Earlier this year, COOL HUNTING’s founders guided 24 readers through various cities in Morocco. This, we believe, expresses the best of COOL HUNTING together in a way that truly must be experienced in person. As one may expect, the CH Edition trip to Morocco was full of special moments and exclusive events. Our time in Fès exemplifies this—from a mountain-top picnic to personalized private tours through the labyrinthian medina (the largest in the world) and time spent with local families. But in addition to visiting people and places offering inspiration, COOL HUNTING organized a private pop-up shop with our friends Artisan Project, showcasing some of the best design from the area.
Founded by Nina Mohammad-Galbert (Alami) in 2011, Artisan Project concurrently looks to history, tradition and craft while also being undeniably contemporary. Working with local craftspeople—from fourth-generation weavers to all-women cooperatives—Mohammad-Galbert designs objects that are not only divine to the eye; they are tactile, sustainably made and fair trade.
Artisan Project not only supports local craftspeople and their families, the brand also helps to keep important traditions and techniques alive. For the pop-up in Fès, Mohammad-Galbert opened her light-filled, airy private studio located in the medina to our guests for an amazing lunch of local favorites and an exclusive pop-up shop. Carefully selected textiles, jewelry, leather goods, vintage silver, hand-carved wood items, accessories and more were on display. Mohammad-Galbert’s blankets, cushions and rugs, each made in collaboration with imaginative local talent, covered the space—all tassels, tie-dye, and pom-poms that begged to be touched.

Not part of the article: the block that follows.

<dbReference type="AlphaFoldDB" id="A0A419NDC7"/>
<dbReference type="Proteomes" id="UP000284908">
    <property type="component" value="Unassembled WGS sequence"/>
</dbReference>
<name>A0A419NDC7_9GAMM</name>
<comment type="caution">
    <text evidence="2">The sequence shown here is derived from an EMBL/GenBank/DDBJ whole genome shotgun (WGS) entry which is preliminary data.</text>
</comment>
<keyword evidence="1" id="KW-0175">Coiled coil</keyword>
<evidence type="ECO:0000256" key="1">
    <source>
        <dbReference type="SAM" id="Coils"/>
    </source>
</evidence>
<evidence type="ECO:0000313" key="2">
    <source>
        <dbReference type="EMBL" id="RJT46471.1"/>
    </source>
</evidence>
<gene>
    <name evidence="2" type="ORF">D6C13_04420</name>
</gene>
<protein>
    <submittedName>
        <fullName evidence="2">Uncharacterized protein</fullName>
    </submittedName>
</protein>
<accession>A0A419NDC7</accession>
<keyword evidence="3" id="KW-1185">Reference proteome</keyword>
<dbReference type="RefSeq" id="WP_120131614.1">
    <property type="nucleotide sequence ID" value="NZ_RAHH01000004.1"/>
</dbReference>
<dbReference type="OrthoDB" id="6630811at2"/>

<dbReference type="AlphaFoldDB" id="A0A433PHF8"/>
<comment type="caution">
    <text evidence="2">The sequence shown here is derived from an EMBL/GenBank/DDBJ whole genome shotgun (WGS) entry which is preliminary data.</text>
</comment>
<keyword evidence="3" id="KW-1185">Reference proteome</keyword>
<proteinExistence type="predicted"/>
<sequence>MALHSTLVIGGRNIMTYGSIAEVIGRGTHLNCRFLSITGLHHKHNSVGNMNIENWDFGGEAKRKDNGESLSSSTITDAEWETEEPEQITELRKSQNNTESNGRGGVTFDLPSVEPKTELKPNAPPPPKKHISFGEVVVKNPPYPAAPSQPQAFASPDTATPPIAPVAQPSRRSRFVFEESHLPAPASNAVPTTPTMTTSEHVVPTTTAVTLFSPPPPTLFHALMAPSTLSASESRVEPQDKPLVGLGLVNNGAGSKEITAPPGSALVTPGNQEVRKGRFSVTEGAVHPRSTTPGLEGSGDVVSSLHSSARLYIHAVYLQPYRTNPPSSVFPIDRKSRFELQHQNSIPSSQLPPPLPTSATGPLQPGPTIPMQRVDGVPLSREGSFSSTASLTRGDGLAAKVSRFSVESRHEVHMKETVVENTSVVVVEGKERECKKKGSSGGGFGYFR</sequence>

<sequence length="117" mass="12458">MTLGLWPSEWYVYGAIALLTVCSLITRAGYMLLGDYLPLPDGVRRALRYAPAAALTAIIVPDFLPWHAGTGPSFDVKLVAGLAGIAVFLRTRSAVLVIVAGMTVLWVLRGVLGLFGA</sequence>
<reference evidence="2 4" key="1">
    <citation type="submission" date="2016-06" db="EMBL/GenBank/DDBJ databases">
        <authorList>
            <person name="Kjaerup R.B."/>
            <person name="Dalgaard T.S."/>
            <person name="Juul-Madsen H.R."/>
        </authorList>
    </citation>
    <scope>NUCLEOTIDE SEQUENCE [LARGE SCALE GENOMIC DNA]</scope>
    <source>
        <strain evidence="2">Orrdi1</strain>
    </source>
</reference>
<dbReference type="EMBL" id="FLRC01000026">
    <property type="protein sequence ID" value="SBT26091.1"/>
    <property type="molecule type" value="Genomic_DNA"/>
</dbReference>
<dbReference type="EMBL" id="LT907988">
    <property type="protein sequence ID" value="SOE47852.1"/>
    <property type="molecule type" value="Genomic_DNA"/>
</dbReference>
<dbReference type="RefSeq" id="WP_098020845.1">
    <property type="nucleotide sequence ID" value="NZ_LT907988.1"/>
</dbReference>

The diversity of works, artists and craftspeople represented was inspiring to say the least. From lush leather goods made by Fès-based Carmelo Tedeschi (formerly of Martin Margiela) who makes amazing leather goods under the AAA Fès brand (including for our 2017 Omakase collection to stunning woven objects by local fourth-generation master weaver Yihya Alaoui (who began working on his craft at just seven years old), the selected work was inspired, refined and beautiful.
Also represented at the pop-up were wood artisans Mouhcine Khadira and Omar Sassa, whose work shares similarities while being quite stylistically distinct. Both Khadira and Sassa teach at local schools—Khadira teaches at the Artisanal School in Sefrou, where his atelier is also located, while Sassa teaches in both Sefrou and Fès—helping to keep their craft and tradition alive with younger generations. Perhaps a standout of the pop-up was Khadira’s fully functional, full size wooden bicycle—a piece so meticulously made it looks entirely ridable.
Stay tuned for information on how to purchase some of these special pieces online soon.
Images by Cool Hunting